Evans v. York County Inc et al
ORDER adopting 78 Report and Recommendation and the Plaintiff's case is summarily dismissed with prejudice and without issuance and service of process. Signed by Honorable Joseph F Anderson, Jr on 11/15/17.(mflo, )
IN THE UNITED STATES DISTRICT COURT
DISTRICT OF SOUTH CAROLINA
ROCK HILL DIVISION
C/A No. 0:15-cv-04954-JFA
York County, Inc. and B.H. Management,
Pace River Apartment,
Reginald Evans (“Plaintiff”), proceeding pro se and in forma pauperis, brings this action
against York County, Inc. and B.H. Management, Pace River Apartment, (collectively
“Defendants”), claiming Defendants violated his constitutional rights. (ECF No. 73).
After reviewing the pleadings, the Magistrate Judge assigned to this action1 prepared a
thorough Report and Recommendation (“Report”) and opined that this Court should dismiss this
case with prejudice and without issuance and service of process. (ECF No. 78 p. 7). The Report
sets forth, in detail, the relevant facts and standards of law on this matter, and this Court
incorporates those facts and standards without a recitation. On October 30, 2017, the Court
received Plaintiff’s objection to the Report. (ECF No. 81). Thus, this matter is ripe for review.
The Court is charged with making a de novo determination of those portions of the Report
to which specific objections are made, and the Court may accept, reject, or modify, in whole or in
The Magistrate Judge’s review was made in accordance with 28 U.S.C. § 636(b)(1) and Local Civil Rule 73.02(B)(2)
part, the recommendation of the Magistrate Judge, or recommit the matter to the Magistrate Judge
with instructions. See 28 U.S.C. § 636(b)(1). However, a district court is only required to conduct
a de novo review of the specific portions of the Magistrate Judge’s Report to which an objection
is made. See 28 U.S.C. § 636(b); Fed. R. Civ. P. 72(b); Carniewski v. W. Virginia Bd. of Prob. &
Parole, 974 F.2d 1330 (4th Cir. 1992). In the absence of specific objections to portions of the
Magistrate’s Report, this Court is not required to give an explanation for adopting the
recommendation. See Camby v. Davis, 718 F.2d 198, 199 (4th Cir. 1983).
FACTUAL AND PROCEDURAL BACKGROUND
On December 15, 2015, Plaintiff filed his initial complaint against York County; City of
Rick Hill; B.H. Management; Paces River Apartment; Magistrate Judge Clifford Berinsky;
Thomas I. Howard; Brownlee Law Firm, PLLC; Dina D. Biggs; Alyssa Pruitt; and Land Star
Transportation Logistic, Inc., alleging a violation of his constitutional rights. (ECF No. 1). This
Court dismissed the Complaint on March 29, 2016. (ECF No. 15). Thereafter, Plaintiff appealed,
and the Fourth Circuit Court of Appeals found that Plaintiff could remedy the deficiencies in his
original complaint by filing an amended complaint. (ECF Nos. 18, 23).
On November 30, 2016, Plaintiff filed an amended complaint against the City of Rock Hill,
Inc., and York County, Inc. (ECF No. 35). Thereafter, the Magistrate issued a report and
recommendation. (ECF No. 43). This Court subsequently adopted the Magistrate’s
recommendation and ordered that the amended complaint be summarily dismissed. (ECF No. 46).
Plaintiff again appealed to the Fourth Circuit, and the Fourth Circuit remanded the case, giving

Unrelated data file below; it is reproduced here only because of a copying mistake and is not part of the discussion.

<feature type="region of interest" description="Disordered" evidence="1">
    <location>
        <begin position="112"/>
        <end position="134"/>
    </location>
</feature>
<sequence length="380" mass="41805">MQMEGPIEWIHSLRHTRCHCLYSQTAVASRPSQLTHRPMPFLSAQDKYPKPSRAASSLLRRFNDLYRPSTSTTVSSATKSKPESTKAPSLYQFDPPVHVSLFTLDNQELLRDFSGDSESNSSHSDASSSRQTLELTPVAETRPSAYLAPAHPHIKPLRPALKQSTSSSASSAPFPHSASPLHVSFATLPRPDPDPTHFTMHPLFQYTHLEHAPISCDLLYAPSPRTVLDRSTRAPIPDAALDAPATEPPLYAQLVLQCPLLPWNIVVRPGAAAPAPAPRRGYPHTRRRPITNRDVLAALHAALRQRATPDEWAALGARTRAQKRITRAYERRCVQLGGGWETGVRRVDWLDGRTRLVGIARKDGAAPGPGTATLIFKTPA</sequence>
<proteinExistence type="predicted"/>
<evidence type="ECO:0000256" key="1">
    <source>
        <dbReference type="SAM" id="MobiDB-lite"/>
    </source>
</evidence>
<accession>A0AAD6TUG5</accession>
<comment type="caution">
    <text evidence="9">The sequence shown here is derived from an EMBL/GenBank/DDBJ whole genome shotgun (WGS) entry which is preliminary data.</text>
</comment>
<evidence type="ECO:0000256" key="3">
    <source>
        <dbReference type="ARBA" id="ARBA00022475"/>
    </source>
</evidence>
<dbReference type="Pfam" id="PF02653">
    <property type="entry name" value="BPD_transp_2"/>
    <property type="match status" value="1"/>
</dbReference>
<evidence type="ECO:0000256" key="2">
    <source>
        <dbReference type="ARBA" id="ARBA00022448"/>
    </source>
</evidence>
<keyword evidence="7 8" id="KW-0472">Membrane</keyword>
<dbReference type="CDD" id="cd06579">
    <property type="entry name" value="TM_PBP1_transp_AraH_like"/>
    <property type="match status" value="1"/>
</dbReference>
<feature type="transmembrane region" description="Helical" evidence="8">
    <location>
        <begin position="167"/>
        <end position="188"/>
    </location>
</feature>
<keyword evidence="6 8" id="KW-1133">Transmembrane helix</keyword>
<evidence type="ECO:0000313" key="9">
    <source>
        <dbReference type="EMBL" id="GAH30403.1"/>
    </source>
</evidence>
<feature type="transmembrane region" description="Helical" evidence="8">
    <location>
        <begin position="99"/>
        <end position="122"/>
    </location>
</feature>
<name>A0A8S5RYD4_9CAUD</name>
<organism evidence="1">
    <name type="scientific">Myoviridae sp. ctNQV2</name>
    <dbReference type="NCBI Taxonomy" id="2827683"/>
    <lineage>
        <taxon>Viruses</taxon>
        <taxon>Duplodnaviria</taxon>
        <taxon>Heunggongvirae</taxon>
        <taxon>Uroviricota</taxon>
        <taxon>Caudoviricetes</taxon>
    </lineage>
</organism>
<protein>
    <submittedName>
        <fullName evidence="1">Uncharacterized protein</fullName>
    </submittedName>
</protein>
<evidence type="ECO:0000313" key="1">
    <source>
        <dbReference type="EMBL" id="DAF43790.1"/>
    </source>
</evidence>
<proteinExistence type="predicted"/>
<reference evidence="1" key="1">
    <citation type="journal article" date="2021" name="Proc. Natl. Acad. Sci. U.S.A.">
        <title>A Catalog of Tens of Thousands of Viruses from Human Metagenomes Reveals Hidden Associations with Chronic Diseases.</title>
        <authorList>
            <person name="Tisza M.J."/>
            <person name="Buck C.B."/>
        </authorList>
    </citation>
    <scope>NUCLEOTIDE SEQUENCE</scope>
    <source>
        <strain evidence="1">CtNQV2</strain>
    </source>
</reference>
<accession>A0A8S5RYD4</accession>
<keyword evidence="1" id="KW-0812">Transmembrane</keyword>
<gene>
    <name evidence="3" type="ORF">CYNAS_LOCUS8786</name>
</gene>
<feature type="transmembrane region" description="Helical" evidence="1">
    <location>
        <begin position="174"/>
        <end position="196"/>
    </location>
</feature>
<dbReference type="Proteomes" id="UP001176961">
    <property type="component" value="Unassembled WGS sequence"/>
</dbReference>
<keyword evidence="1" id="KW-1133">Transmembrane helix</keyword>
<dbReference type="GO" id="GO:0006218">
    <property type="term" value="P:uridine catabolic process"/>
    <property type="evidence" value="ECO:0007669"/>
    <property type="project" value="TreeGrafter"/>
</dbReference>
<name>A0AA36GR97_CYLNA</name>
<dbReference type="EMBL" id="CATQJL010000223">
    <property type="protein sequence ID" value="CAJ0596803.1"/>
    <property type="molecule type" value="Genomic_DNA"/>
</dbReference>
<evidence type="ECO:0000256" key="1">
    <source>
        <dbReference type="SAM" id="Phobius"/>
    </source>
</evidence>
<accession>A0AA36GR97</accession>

Plaintiff the option to file another amended complaint. (ECF Nos. 49, 54). Plaintiff filed a second
amended complaint on August 28, 2017 (ECF No. 66), and he subsequently filed a third amended
complaint on September 25, 2017 (ECF No. 73). Plaintiff filed his third amended complaint
pursuant to 28 U.S.C. § 1915, which exempts him from the administrative costs of proceeding with
In Plaintiff’s third amended complaint, he challenges the rulings made by the Magistrate
Court, which ultimately resulted in his eviction. (ECF No. 73 p. 6). In his Objection to the
Magistrate’s Report, Plaintiff asserts that “[t]he Rooker-Feldman doctrine does not preclude the
federal court from proceeding in this case.” (ECF No. 81 p. 2). Specifically, Plaintiff claims that
he is not challenging the state court’s decision. (ECF No. 81 p. 3). Instead, he asserts that the
“defendant violated his due process constitutional rights for a fair hearing and processing
eviction,” and thus “the Rooker-Felman doctrine does not apply.” (ECF No. 81 p. 3).
Under the Rooker-Feldman doctrine, however, a federal district court may not review the
final determinations of state or local courts. Dist. of Columbia Court of Appeals v. Feldman, 460
U.S. 462, 463 (1983); see Rooker v. Fidelity Trust Co., 263 U.S. 413, 416 (1923) (“The jurisdiction
possessed by the District Courts is strictly original.”). Moreover, this Court does not have
jurisdiction “over challenges to state court decisions in particular cases arising out of judicial
proceedings even if those challenges allege that the state court’s action was unconstitutional.”
Feldman, 460 U.S. at 476; see Jordahl v. Democratic Party of Virginia, 122 F.3d 192, 199 (4th
Cir. 1997) (citing Feldman, 460 U.S. at 486-87; Leonard v. Suthard, 927 F.2d 168, 169-70 (4th
Cir. 1991)) (“The [Rooker-Feldman] doctrine extends not only to constitutional claims presented
or adjudicated by the state courts but also to claims that are ‘inextricably intertwined’ with a state
court judgment.”). Therefore, Plaintiff’s argument is unfounded, and this Court must adopt the
After carefully reviewing the applicable laws, the record in this case, as well as the Report,
this Court finds the Magistrate Judge’s recommendation fairly and accurately summarizes the facts
and applies the correct principles of law as modified. Accordingly, the Court adopts the Report
(ECF No. 78), and the Plaintiff’s case is summarily dismissed with prejudice and without issuance
and service of process.
IT IS SO ORDERED.
November 15, 2017
Columbia, South Carolina
Joseph F. Anderson, Jr.
United States District Judge
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